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Their lot forbade: nor circumscribed alone
Their growing virtues, but their crimes confined; Forbade to wade through slaughter to a throne, And shut the gates of mercy on mankind:
The struggling pangs of conscious truth to hide,
With incense kindled at the muse's flame.
Far from the maddening crowd's ignoble strife,
They kept the noiseless tenor of their way.
Yet even these bones from insult to protect,
Their name, their years spelt by th' unlettered Muse,
For who to dumb forgetfulness a prey,
This pleasing, anxious being e'er resigned, Left the warm precincts of the cheerful day,
Nor cast one longing, lingering look behind?
On some fond breast the parting soul relies,
Some pious drops the closing eye requires ; Even from the tomb the voice of nature cries, Even in our ashes live their wonted fires.
For thee, who mindful of th' unhonoured dead,
Some kindred spirit shall enquire thy fate:
Haply some hoary-headed swain may say,
"Oft we have seen him at the peep of dawn, Brushing with hasty steps the dews away,
To meet the sun upon the upland lawn.
"There at the foot of yonder nodding beech
That wreathes its old fantastic roots so high, His listless length at noontide would he stretch, And pore upon the brook that babbles by.
"Hard by yon wood, now smiling as in scorn, Muttering his wayward fancies he would rove, Now drooping woful wan, like one forlorn,
Or craz'd with care, or crossed in hopeless love.
"One morn I miss'd him on the 'custom'd hill, Along the heath, and near his favourite tree, Another came; nor yet beside the rill,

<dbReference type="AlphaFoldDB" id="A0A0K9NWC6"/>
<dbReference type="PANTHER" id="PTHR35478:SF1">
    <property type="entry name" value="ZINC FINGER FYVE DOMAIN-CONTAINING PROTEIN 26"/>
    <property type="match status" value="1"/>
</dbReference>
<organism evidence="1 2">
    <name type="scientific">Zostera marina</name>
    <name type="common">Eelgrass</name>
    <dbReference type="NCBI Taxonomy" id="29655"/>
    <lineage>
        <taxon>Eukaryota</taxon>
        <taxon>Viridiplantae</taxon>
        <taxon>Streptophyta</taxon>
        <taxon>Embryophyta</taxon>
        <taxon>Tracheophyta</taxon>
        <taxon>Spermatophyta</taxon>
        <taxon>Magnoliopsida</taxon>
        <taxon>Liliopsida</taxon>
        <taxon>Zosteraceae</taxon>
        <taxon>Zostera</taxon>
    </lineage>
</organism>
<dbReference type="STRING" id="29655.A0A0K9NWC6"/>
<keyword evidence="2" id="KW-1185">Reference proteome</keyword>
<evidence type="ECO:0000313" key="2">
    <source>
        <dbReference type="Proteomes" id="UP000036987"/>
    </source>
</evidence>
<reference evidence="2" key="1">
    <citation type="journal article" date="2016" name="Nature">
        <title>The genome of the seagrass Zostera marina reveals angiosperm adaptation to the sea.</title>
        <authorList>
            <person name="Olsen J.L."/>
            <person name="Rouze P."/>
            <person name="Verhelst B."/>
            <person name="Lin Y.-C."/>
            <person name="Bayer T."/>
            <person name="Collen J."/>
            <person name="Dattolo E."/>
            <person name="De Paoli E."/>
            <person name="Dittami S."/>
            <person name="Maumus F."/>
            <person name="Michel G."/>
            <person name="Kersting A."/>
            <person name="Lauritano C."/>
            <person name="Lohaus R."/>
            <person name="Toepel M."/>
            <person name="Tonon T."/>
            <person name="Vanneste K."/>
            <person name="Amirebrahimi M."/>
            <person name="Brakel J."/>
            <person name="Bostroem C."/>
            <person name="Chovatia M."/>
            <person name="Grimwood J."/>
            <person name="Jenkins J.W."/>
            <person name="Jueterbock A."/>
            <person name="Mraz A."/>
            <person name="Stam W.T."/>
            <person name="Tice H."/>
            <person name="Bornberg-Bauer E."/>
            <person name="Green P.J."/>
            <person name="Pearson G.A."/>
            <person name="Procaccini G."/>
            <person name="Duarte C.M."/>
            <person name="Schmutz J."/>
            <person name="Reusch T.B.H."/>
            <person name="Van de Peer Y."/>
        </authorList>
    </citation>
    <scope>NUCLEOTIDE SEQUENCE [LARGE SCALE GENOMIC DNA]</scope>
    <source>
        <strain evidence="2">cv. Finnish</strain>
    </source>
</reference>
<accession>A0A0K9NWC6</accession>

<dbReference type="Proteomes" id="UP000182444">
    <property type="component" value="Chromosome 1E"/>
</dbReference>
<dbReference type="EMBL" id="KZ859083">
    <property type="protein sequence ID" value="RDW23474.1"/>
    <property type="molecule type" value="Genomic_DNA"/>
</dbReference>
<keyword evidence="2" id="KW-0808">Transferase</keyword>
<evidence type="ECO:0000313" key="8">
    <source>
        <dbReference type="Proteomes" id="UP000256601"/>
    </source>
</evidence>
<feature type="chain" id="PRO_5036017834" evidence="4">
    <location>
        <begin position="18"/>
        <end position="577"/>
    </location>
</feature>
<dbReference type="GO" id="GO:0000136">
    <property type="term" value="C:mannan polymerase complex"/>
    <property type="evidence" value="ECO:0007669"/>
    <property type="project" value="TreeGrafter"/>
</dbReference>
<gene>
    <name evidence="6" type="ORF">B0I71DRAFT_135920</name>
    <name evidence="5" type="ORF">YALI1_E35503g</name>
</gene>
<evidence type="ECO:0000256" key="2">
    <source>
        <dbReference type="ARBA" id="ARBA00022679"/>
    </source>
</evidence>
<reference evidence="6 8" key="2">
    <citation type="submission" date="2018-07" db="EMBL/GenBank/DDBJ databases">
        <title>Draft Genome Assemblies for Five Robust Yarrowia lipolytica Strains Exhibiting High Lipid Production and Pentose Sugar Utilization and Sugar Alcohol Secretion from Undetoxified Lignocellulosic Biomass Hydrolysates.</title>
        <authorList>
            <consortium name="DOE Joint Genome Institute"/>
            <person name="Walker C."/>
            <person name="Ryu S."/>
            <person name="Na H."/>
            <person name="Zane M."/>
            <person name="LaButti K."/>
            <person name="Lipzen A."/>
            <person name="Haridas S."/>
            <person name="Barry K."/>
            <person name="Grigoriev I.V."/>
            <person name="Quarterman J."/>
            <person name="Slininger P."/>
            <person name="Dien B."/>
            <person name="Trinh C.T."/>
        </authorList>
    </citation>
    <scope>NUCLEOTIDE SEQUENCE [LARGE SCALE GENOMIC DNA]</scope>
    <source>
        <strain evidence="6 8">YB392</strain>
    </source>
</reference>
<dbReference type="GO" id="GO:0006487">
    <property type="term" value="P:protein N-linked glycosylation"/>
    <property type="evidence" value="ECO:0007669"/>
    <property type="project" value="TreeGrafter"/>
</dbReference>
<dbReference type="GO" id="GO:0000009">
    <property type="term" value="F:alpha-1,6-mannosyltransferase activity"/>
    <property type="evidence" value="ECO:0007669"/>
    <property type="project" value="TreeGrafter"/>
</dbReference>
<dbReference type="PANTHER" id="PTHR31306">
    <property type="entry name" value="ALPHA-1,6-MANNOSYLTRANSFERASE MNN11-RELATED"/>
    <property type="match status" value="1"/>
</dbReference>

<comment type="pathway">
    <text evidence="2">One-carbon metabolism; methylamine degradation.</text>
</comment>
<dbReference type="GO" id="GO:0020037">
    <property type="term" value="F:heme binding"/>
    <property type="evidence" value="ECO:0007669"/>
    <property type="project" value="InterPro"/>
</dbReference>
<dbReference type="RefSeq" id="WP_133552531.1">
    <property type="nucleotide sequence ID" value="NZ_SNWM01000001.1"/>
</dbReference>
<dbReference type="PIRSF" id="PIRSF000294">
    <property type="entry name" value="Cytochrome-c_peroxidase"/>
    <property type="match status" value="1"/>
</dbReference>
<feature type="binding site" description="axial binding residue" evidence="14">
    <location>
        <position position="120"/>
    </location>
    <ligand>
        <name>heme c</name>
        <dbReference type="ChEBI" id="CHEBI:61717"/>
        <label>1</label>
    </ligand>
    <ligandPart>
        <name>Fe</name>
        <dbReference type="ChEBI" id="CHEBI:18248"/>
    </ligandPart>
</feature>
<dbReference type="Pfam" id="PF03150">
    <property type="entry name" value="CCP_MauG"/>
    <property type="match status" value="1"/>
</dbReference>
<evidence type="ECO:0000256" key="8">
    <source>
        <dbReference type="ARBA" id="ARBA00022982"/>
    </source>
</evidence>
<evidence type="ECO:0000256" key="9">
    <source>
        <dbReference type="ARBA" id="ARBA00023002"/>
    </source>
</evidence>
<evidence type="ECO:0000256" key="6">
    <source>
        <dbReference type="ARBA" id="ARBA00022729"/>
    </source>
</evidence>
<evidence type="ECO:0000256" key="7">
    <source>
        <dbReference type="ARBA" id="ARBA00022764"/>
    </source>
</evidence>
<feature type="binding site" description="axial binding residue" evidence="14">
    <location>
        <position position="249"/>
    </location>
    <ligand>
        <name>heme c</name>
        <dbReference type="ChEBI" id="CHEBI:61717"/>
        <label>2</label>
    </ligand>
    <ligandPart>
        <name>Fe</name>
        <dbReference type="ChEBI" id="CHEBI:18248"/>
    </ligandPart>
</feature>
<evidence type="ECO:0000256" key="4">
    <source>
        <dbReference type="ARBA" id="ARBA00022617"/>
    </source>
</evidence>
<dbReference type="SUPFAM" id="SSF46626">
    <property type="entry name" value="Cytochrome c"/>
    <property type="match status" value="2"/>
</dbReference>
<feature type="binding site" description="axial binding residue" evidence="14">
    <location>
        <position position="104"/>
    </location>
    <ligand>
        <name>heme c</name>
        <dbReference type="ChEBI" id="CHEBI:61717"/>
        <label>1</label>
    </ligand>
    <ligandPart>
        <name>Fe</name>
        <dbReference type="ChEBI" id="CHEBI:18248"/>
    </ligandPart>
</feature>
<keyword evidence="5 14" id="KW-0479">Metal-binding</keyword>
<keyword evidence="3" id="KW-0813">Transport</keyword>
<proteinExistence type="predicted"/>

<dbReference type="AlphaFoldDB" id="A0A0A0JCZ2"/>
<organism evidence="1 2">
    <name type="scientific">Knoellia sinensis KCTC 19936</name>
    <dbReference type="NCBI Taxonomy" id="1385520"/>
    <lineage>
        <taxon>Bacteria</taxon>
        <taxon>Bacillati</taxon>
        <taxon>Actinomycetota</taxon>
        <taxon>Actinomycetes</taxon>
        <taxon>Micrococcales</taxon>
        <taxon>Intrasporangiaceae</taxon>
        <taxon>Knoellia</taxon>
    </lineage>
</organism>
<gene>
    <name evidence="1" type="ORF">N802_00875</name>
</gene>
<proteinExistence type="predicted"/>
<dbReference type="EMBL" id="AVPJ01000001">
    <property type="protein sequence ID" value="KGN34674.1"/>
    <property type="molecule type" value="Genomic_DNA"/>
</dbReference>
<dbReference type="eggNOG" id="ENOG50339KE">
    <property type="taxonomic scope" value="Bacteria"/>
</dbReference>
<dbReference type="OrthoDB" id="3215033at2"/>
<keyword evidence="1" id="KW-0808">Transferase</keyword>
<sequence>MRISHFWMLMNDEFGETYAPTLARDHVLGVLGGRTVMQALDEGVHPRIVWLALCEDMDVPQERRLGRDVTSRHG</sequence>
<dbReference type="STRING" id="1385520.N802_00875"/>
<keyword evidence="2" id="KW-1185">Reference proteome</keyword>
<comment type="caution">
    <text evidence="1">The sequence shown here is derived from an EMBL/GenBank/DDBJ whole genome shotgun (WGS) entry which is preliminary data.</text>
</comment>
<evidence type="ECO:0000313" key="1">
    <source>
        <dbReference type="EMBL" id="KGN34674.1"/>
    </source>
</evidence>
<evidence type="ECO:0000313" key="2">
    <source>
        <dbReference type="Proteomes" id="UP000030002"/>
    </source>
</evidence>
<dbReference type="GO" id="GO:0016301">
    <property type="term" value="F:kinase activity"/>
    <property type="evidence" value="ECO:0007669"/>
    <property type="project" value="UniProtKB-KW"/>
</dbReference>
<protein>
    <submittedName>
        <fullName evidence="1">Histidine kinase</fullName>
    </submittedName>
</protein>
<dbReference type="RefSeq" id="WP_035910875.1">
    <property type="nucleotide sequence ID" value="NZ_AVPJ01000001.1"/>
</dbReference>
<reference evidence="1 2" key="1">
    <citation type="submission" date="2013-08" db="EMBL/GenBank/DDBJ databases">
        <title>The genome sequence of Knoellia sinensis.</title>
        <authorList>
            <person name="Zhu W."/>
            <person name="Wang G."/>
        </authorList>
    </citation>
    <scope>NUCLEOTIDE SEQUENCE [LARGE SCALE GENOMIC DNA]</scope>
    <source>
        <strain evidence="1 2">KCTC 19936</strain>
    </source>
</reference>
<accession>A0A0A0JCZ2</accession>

Nor up the lawn, nor at the wood was he;
"The next with dirges due in sad array,
Slow through the church-way path we saw him borne, Approach and read, for thou canst read, the lay, Graved on the stone beneath yon aged thorn."
Here rests his head upon the lap of earth,
A youth, to fortune and to fame unknown; Fair science frowned not on his humble birth, And melancholy marked him for her own.
Large was his bounty and his soul sincere,
Heaven did a recompense as largely send; He gave to misery, all he had, a tear;
He gain'd from heaven, 'twas all he wish'd a friend.
No farther seek his merits to disclose,
Nor draw his frailties from their dread abode, There they alike in trembling hope repose,
The bosom of his father and his God.
ODE ON A DISTANT PROSPECT OF ETON COLLEGE
Ye distant spires, ye antique towers,
Of grove, of lawn, of mead survey, Whose turf, whose shade, whose flowers among, Wanders the hoary Thames along His silver-winding way;
Ah, happy hills, ah pleasing shade,
Where once my careless childhood strayed,
I feel the gales that from ye blow
A momentary bliss bestow,
As waving fresh their gladsome wing, My weary soul they seem to soothe, And redolent of joy and youth,
To breathe a second spring.
Say, father Thames, for thou hast seen
The captive linnet which enthral ?
While some on earnest business bent,
Some bold adventurers disdain
And unknown regions dare descry;
And snatch a fearful joy.
Gay hope is their's by fancy fed,
And lively cheer, of vigour born; The thoughtless day, the easy night, The spirits pure, the slumbers light, That fly the approach of morn.